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Island Pass over Donahue Pass to Lyell Canyon
The beautiful and varied landscape south of Tuolumne Meadow
0600-0715 Island Pass (56°F; dry, clear & windy)
My night was restless so it is good I had the moonlit mountain view to enjoy when I kept waking up. Maybe it was my sore back or maybe the ground wasn't quite right. You win some, you lose some. A bad night's sleep is soon forgotten once you get on the trail, that is to say, until nap time.
There is a slight wind this morning, so I find it difficult getting up and out of the comfort of a warm sleeping bag. But there is trail to travel, life to live and phenomenon promised around every cornucopic corner.
0845-0915 Davis Lakes runoff 37°44.639 / 119°12.708 - 10,269K' (72°F)
We don't get far down the trail before it is time to shed our fleece. The day is warming up nicely as we cross over Island Pass and head out toward Donahue Peak. The trail here between passes has great vistas of the peaks to the west and Banner/Ritter, as well as, picturesque creek and meadow environs (see above painting John Muir Trail) until the final climb over solid rock.
The approach to Donahue Pass is deceptive and a long trek over a great expanse of treeless open rock. Anxious to get the climb done before the day gets much hotter; we perhaps move too quickly up this trail. And it never seems to end. Even the top is anticlimactic, wide and open with either a view north or a view south but not both together.
1130-1215 Donohue Pass 37°45.640 / 119°14.826 - 11,050K' (77°F)
We climb up a little ways on the south face to take a lunch break and enjoy last views of Banner Peak and other points of interest whose identity we dispute. When we get home and review our photos in conjunction with the maps there should be no doubt that the lake in question is indeed, as I insist, Gem Lake not Silver Lake. End of issue. ("We" still need to work on our landmark identification skills. Although Irene knows my visual perception ranks in the top 99.98 percentile of humankind, she can still doubt me on this. I don't know if it is more a matter of her being Libra or my being Aquarian?)
We descend toward Lyell Canyon. The crowds have thinned dramatically today. We have only passed a handful of people while a threesome, also headed north, yoyos with us most the day. We get ahead of them and take a break, they come up from behind us and stop close by about the time we pick up and continue down the trail. Eventually, we lose track of them. Generally people don't maintain the same pace for long. In fact, there are groups supposedly traveling together who can't keep the same pace. Irene and I can stay together pretty well, usually. At least we stay within sight of one another, mostly. I have energy early in the day and Irene has energy late in the day so if the tired one of us is leading then we stay together. Actually, hiking like golf is not really a social activity. (Those two ladies on Muir Pass were trying to make it a social event and they were driving the rest of us batty).
As we descend we must stop to look back at the fabulous view of the Lyell Glacier nestled between Mt. Lyell and Mt. McClure. This is the only real snow we have seen for most of the trek. Banner and Ritter have their glaciers as well; but otherwise, the Sierra is snowless.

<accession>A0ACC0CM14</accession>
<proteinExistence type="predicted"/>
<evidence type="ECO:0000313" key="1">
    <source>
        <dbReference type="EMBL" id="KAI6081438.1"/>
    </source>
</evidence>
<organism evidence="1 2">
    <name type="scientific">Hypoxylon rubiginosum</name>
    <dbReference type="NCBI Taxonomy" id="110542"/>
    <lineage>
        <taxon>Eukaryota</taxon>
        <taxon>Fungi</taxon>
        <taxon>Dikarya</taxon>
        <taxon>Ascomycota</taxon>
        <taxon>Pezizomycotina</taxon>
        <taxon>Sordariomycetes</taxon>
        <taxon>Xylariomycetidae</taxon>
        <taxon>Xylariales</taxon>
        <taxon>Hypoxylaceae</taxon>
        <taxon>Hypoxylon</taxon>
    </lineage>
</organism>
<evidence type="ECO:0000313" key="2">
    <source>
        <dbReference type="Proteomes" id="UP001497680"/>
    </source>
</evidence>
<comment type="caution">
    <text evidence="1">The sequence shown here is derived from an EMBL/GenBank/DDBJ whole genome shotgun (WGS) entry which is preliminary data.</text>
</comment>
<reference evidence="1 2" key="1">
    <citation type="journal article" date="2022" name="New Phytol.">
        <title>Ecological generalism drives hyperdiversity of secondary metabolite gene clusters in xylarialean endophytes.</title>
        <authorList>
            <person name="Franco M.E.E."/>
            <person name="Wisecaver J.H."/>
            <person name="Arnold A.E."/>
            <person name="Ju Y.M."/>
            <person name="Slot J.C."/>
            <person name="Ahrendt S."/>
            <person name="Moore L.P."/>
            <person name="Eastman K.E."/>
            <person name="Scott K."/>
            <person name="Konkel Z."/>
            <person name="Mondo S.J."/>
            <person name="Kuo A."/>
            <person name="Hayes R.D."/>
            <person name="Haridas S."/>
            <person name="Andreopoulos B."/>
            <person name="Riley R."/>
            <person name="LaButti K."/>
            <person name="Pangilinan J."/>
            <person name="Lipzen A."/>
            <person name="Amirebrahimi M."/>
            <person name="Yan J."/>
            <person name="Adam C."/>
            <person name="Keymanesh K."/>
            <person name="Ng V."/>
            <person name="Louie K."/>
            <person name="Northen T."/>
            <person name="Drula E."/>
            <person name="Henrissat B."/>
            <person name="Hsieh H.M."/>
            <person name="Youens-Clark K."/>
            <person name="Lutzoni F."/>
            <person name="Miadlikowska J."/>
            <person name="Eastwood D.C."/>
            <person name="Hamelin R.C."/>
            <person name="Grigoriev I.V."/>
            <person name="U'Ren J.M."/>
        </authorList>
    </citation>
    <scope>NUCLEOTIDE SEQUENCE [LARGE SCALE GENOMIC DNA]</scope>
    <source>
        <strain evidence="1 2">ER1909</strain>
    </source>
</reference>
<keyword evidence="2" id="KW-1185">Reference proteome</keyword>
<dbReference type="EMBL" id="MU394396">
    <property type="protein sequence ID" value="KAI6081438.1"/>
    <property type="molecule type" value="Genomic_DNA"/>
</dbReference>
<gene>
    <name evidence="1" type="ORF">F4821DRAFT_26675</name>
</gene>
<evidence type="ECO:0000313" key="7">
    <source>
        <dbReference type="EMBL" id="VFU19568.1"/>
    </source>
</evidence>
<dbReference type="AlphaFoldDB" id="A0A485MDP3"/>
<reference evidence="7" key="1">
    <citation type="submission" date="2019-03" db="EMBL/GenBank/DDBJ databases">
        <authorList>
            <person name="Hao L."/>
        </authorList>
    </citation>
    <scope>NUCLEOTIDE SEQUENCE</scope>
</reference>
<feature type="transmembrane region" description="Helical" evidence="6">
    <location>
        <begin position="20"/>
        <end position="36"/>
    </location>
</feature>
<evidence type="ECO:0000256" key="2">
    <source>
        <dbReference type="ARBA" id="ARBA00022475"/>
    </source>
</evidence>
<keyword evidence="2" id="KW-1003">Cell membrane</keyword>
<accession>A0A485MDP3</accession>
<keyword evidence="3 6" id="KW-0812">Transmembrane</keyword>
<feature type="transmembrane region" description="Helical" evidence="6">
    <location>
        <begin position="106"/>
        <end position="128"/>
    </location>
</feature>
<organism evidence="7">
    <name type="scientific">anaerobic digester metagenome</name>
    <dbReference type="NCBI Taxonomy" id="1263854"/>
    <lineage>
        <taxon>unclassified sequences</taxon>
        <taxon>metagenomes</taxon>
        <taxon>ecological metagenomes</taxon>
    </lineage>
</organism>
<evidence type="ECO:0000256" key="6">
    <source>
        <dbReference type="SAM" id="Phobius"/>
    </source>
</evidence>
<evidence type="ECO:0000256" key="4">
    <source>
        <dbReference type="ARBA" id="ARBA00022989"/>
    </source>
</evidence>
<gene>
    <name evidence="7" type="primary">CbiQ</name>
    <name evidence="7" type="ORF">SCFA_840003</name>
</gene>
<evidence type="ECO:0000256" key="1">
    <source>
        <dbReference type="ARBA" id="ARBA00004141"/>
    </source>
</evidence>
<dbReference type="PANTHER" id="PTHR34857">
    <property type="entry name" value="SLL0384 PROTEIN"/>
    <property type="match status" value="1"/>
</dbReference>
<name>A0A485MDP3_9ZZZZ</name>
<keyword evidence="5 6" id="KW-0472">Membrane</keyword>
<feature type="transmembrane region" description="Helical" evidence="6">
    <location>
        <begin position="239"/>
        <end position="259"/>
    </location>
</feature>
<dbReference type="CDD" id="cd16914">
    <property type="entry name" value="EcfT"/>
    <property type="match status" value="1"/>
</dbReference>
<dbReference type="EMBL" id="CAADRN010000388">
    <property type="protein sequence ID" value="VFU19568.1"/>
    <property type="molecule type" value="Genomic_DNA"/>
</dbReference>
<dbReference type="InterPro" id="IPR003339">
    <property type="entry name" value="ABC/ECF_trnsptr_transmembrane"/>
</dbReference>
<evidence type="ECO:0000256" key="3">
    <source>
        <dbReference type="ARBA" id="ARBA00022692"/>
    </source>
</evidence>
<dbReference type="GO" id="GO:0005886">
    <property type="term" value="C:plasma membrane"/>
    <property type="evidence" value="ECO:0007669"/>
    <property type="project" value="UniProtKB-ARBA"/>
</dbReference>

Looking north and forward into the Canyon we see the meadows and the slow meander of Lyell Creek. We wonder why this valley is called a canyon. Lyell is so wide and the walls are by no means dramatic, in fact, they are heavily forested. No doubt it was a canyon millions of years ago when it was first named.
1415-1430 bridge 37°46.676 / 119°15.733 - 9,714K' (81°F)
Finally we rest our feet after the climb and descent of Donahue Pass. It turned out to be more effort than I had expected but now we are close to reaching flat land for the next seven or eight miles.
When we reach the first meadow we wander out to the meander for a couple pictures and to see if there is a place to bathe. The banks of the creek are about four feet deep. The water runs shallow and slow about twenty feet wide on average. There are deeper pools suitable for dunking on the outside of the bends where the water runs a little quicker and cuts a channel (the phenomenon that causes a mature river to evolve the meander). It is much warmer water down here in the meadow than high on the mountain below the glacier. Irene just can't find the right spot for a bird bath. So we continue along the path from one great meadow to another and another ...
Chasing The Sun
1600-1715 Lyell Fork Meadow 37°47.895 / 119°15.692 - 9,010K'
Our plan is to stop for a little dinner and a nap (for me) and then continue on the trail until we get tired or we lose the light. We settle down next to the creek with a wide view of the meadow south and Mt. Lyell in the far distance. While we take this late afternoon break, three bucks wander into the vicinity and graze in the meadow, our dinner show. Such simple pastoral events can be so entertaining.
1915-1930 Lyell Canyon 37°51.109 / 119°17.496 - 8,925K' (57°F)
We chase the setting sun still illuminating the north end of the canyon but eventually we run out of steam. We bed down on a sandy spot close to the creek with marvelous meadow panoramas both north and south. Irene hurries in what light is left to make coffee for our desert (a bite sized Snicker and a cookie). It has been a big day and I estimate we covered 13.25 miles. As we wind down, settled into our cozy bivies and savoring every crumb of desert, a single coyote howls and the canyon comes alive briefly with muffled echoes. The howls repeat without answer; the coyote is headed south toward the mountains. The coyote may have been howling at the moon except that the moon was not yet risen. On that note the day ends.
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